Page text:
Do you get what you pay for? Reasonable non-reliance clauses defeat misrepresentation claims

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One would think that a property buyer should be entitled to a remedy where a seller makes untrue misleading representations about a property, inducing a sale that would not have happened but for those representations. And yet it is also reasonable for the parties to achieve certainty by agreeing that the terms of the contract alone constitute the extent of the agreement between them.

The recent Court of Appeal case of Lloyd v Browning [1] confirms that a seller’s liability for misrepresentation can be excluded by the terms of the contract provided that the exclusion clause is fair and reasonable in accordance with the Unfair Contract Terms Act 1977 (UCTA).

The facts

To sell their farm, the defendant farmers sought to make the sale more attractive by obtaining planning permission to extend an L-shaped barn into a U-shaped building which would be split into three dwellings. Planning permission for the extension was denied, but planning permission was later granted for amended plans that did not include the extension.

Looking to buy separate yet adjacent properties, the claimants were interested in buying the barn and build the U-shaped extension. During various meetings at the property, the defendants produced the unamended plans and the claimants were led to believe that the planning permission that had been granted covered the U-shaped extension.

In the pre-contract enquiries the claimants’ solicitors made no enquiry at all about the planning permission plans nor did they send any letter to clarify the point. Unfortunately, due to “some error” by the local council, the amended plans were not put on the file, which was flagged by the claimants’ planning consultant.

In short, the claimants bought a property that they would not have purchased if they had known that the U-shaped plans had been rejected. The court accepted that the difference between the value of the property without the extension, as opposed to with it, was £55,000.

The contract

The contract in this case contained the following special condition:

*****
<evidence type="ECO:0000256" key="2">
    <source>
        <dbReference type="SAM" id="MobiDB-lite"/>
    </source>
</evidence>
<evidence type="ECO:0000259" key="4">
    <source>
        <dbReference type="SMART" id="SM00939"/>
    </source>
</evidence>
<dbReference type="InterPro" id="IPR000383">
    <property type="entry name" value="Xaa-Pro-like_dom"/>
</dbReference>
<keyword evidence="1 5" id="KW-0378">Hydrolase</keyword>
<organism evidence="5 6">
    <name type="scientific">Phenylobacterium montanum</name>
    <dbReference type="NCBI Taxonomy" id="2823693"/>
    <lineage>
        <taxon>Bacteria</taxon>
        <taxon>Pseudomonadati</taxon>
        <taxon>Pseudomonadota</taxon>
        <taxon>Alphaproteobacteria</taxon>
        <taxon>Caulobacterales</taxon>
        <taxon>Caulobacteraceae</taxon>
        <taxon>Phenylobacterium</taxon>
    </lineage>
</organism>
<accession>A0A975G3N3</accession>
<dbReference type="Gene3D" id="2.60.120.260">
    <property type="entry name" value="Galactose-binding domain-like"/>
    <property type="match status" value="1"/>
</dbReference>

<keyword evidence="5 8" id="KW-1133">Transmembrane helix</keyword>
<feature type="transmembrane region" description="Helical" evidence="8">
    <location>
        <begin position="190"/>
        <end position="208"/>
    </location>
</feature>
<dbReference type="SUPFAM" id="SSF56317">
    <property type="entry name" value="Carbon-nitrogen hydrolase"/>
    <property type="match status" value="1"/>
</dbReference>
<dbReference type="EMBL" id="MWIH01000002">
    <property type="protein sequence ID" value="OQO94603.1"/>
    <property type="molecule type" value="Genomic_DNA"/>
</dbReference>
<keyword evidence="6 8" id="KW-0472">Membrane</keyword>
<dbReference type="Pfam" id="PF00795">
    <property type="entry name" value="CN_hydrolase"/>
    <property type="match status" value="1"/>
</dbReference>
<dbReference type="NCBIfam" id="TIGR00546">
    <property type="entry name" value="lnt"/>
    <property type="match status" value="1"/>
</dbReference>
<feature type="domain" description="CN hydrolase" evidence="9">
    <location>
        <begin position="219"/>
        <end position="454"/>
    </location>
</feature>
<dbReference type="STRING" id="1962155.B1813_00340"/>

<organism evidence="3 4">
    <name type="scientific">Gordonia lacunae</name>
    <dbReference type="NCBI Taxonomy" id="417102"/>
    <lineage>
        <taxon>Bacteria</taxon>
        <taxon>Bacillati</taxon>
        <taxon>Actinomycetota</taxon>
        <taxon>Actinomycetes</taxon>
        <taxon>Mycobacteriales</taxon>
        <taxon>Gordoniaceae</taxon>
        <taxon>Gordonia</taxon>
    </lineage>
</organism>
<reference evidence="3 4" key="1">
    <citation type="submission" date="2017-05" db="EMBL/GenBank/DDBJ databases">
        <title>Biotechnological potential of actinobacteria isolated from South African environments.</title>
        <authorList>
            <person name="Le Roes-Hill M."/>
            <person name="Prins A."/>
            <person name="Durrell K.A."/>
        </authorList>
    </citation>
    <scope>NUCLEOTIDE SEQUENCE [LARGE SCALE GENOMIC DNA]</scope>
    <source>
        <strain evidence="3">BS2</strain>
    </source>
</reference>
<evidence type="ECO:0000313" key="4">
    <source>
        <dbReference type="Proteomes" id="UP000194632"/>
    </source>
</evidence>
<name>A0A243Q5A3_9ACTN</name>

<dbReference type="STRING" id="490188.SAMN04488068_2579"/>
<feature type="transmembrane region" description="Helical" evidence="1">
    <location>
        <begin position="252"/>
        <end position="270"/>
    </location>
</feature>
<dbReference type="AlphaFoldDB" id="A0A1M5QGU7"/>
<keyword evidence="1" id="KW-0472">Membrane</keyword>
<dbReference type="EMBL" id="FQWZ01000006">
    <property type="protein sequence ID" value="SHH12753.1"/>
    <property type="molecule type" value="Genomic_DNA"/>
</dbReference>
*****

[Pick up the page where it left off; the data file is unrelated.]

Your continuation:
“The buyer admits that he has inspected the property and he enters into this contract solely as a result of such inspection and upon the basis of the terms of this contract, and that in making this contract no statement made by the seller or his agent has induced him to enter except written statements, if any, made by the seller’s conveyancers in replies to enquiries raised by the buyer’s conveyancers or in correspondence between the parties’ conveyancers.”

This ‘non-reliance clause’ purported to limit the parties to the terms of the contract and written correspondence and excluded reliance on any oral representations made during the sale negotiations. Such non-reliance clauses are ineffective to the extent that they do not satisfy the reasonableness test of section 11 of UCTA [2].

Section 11 of UCTA requires that the term, “shall have been a fair and reasonable one to be included having regard to the circumstances which were, or ought reasonably to have been, known to or in the contemplation of the parties when the contract was made.”

At first instance, the judge found that there had been a clear provable misrepresentation causing a measurable loss, but the non-reliance clause was effective to exclude the defendants’ liability for misrepresentation.

The Court of Appeal dismissed the claimants’ appeal and held that the defendants had shown that the special condition was a fair and reasonable exclusion clause, which operated to exclude the defendants’ liability for their misrepresentation. Various factors indicated that the exclusion clause was reasonable:

  • the parties were both represented by solicitors with equal bargaining power
  • the clause had been added by the agreement of both parties, rather than it being a ‘small print’ clause.
  • the clause was clear and unambiguous and in common use by the regional Law Society
  • it was designed to achieve certainty; avoiding the need to dissect pre-contract oral discussions
  • the clause itself gave the parties permission to rely on written statements made by the seller in response to the buyer’s written enquiries (or in correspondence). It included a means to give legal effect to any pre-contract representation.

The fact that the defendants knew the claimants would not purchase the property if they had known about the true extent of the planning permission had no bearing on the reasonableness of the clause. It had been the claimants that had pushed for the exchange of contracts despite knowing that the planning information they had was incomplete. The importance of the barn extension should have led the claimants to clarify the issue in writing as dictated by the clause.

The aim of non-reliance clauses, to reduce any important representation to writing and prevent disputes about pre-contract oral discussion, was endorsed by the Court of Appeal. Where one is included in a contract, the parties should reduce any oral statements at least in writing or, better, within the terms of the contract itself. It is important to remember that no contractual clause can exclude fraudulent misrepresentation. In this case, the buyers were given the impression that the property came with the U-shaped barn planning permission. Had they been deliberately misled, the exclusion clause would have failed.

The case also highlights the need for thorough due diligence. The buyers should have clarified the planning permission ambiguities prior to exchange. Just two weeks later the council confirmed that the extension was not permitted. In their eagerness to exchange, the buyers ended up owning a property which was worth much less than what they paid for.


[1] Lloyd v Browning [2013] EWCA Civ 1637
[2] Section 3 of the Misrepresentations Act 1967